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A look at who’s vying for $1 million in 43North competition

The winner of the $1 million grand prize in the 43North business plan competition won’t be picked until Thursday, but each of the contest’s 11 finalists already are winners. ¶ Each finalist will get a share of the $5 million in prize money that will be handed out during the contest’s finals Thursday night in Shea’s Performing Arts Center. Six finalists will get $500,000 prizes, while four other runners-up will get $250,000. ¶ The winners will be picked by a panel of venture capitalists and local business officials after a daylong session Thursday that will feature pitches by each of the finalists, aimed at convincing the panel that they deserve the $1 million prize.

Here’s a look at each of the finalists:


Hometown: 171 Cooper Ave., Town of Tonawanda

Team size: 5

Stage: Pre-revenue

What they do: Adiabatic Solutions developed a rapid metal-forming system that its developers believe can make metal components that perform better but also cost less to produce. The process can strengthen metals, which allows products such as engines and implantable medical devices to be lighter and last longer. ASi, founded by a former Greatbatch Inc. executive, has raised more than $700,000 in private equity.

Asana Medical

Hometown: Miami Lakes, Fla.

Team size: 3

Stage: Pre-revenue

What they do: Asana Medical is developing a new way of treating ulcerative colitis, a debilitating digestive disease, without drugs or surgery by using mature tissue-engineering technology that has been used in other clinical applications for more than a decade.

The company’s founders believe the engineered tissue can be used to stimulate the growth of healthy new tissue in the lining of a patient’s colon.


Hometown: Taipei, Taiwan

Team size: 4

Stage: Pre-revenue

What they do: EcoBreeze is developing a cooling system that doesn’t use rotary fans. The firm, formed by four National Taiwan University mechanical engineering graduates, says its fans use a fraction of the power consumed by rotary fans, last three times longer and are quieter.

EcoBreeze says its fans, which use piezoelectric material, can be used in LED lighting, communication devices, tablets and other electronic products.

Energy Intelligence

Hometown: Somerville, Mass.

Team size: 2

Stage: Pre-revenue

What they do: Energy Intelligence is developing ultra-compact, road-mounted technology that converts wasted kinetic energy from braking vehicles into renewable electricity.

The patented technology is intended for use at slowdown points such as parking garage entrances, toll plazas and weigh stations, and can be used to power other equipment at the site to reduce electricity expenses.

Eulysis UK

Hometown: Edinburgh, Scotland

Team size: 1

Stage: Pre-revenue

What they do: Eulysis UK is developing technology to deliver drugs in a single, easy-to-use container. The company has worked with the World Health Organization and the Gates Foundation to finalize its studies and launch its single-vial system for vaccines and other freeze-dried medicine that must be reconstituted before use. With its system, only one product must be stored and transported, versus two separate vials.


Hometown: Mason, Ohio

Team size: 12

Stage: Pre-revenue

What they do: Genetesis is a biotechnology company, founded by an Ohio State University sophomore, that is developing a way to find personalized diagnosis and treatment of heart rhythm conditions.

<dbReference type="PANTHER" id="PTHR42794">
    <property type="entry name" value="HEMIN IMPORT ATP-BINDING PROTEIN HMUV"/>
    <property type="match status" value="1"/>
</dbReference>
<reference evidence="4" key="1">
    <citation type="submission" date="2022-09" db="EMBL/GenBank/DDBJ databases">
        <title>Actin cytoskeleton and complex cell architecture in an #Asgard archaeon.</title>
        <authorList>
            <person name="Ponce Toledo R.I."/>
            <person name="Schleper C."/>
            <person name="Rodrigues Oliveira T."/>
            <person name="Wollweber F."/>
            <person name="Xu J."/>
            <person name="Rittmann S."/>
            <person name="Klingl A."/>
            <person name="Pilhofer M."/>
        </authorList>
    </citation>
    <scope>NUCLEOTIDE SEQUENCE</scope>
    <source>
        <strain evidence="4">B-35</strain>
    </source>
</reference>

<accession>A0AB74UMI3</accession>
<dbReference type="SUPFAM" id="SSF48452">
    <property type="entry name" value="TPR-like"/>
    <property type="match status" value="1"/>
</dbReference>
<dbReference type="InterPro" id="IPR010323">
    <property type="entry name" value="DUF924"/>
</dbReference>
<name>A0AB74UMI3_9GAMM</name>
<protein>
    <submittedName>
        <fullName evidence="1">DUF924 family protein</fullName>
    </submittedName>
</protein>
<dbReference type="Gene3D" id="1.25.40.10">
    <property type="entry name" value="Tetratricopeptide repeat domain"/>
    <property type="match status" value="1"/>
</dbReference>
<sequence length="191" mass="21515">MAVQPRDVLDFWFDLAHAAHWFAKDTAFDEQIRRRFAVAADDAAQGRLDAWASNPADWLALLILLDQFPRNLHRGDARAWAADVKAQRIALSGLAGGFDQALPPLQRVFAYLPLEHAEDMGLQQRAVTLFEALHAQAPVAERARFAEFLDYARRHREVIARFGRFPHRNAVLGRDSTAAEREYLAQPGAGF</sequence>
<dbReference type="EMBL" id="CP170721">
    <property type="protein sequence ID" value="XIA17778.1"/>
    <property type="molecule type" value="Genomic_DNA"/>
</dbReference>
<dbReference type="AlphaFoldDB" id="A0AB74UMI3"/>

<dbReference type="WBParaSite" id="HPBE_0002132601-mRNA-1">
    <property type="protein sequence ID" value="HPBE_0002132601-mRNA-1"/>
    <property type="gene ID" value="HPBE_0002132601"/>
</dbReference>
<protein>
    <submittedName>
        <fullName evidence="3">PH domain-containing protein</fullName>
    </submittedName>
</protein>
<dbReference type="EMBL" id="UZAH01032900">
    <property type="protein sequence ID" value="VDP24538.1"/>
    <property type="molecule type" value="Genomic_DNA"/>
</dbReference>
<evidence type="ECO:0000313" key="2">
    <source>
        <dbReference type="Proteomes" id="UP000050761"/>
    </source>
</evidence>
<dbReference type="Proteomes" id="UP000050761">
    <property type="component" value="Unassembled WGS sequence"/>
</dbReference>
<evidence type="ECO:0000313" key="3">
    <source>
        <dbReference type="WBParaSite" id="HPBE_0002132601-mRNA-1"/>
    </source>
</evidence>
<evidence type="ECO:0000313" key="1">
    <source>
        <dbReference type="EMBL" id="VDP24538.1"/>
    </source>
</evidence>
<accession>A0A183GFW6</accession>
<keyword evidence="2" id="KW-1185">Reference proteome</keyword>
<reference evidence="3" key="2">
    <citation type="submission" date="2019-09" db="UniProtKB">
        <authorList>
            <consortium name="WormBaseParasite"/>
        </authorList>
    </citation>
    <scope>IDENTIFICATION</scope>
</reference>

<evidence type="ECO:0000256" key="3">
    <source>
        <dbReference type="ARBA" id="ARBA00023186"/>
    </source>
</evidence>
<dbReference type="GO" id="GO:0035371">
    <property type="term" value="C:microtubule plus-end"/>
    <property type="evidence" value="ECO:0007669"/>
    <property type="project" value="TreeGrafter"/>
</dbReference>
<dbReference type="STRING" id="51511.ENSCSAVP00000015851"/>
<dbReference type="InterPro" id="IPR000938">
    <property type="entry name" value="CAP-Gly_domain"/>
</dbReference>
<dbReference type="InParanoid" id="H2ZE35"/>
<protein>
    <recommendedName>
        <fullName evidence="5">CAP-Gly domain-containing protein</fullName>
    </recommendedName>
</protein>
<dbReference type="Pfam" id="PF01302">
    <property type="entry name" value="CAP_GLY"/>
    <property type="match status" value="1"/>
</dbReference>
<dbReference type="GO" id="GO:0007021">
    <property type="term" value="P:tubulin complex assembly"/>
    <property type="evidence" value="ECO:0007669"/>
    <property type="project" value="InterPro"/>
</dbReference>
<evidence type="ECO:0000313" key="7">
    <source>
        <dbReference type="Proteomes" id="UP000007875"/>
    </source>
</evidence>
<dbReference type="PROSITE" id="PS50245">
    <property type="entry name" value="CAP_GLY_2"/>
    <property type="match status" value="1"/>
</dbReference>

Genetesis’ system uses a device to measure electrochemical activity through the skin and then analyze it using software to determine the best drugs to use as a treatment.


Hometown: New York City

Team size: 3

Stage: Pre-revenue

What they do: HemoGenyx is a biotechnology company developing new treatments for blood diseases, such as leukemia and lymphoma. The company uses cells that are isolated from a treated patient and can generate cancer-free blood stem cells. HemoGenyx’s therapy can dramatically increase the effectiveness of bone marrow transplants and eliminate the need for donors.


Hometown: New York City

Team size: 2

Stage: Idea

What they do: With the proliferation of social media sites, KeepUp is working on a productivity app that would help users track 12 major life events from six social media sites.

The app would allow users to determine who they follow, what events they see and when their feeds are updated.

The company currently is working on the first version of their app, which has not yet been released.

Medical Conservation Devices

Hometown: Batavia

Team size: 5

Stage: Pre-revenue

What they do: Medical Conservation Devices, using licensed technology from the University at Buffalo, has developed a low-cost, inhaled anesthesia machine that could be used to expand the use of anesthesia globally. The device could be used to sedate infectious patients and those with severe lung injury. It also can provide anesthesia to up to eight patients at a time.

Raland Therapeutics

Hometown: Fairport

Team size: 2

Stage: Pre-revenue

What they do: Raland Therapeutics is developing an implantable biosensor, called CytoComm, that uses living cells to monitor how a patient’s body responds to chemotherapy.

The system, based on patented technology from the University of Rochester, also allows doses to be tailored more closely to how each patient responds to the drugs, potentially reducing the side effects that come with chemotherapy.


Hometown: Markham, Ont.

Team size: 3

Stage: Pre-revenue

What they do: triMirror has developed virtual fitting-room technology that lets users try on clothes using customized avatars.

The technology allows consumers to see where clothing might be too loose or too tight, or how it responds when the user moves. The company raised $2,200 through a Kickstarter crowdfunding campaign this summer.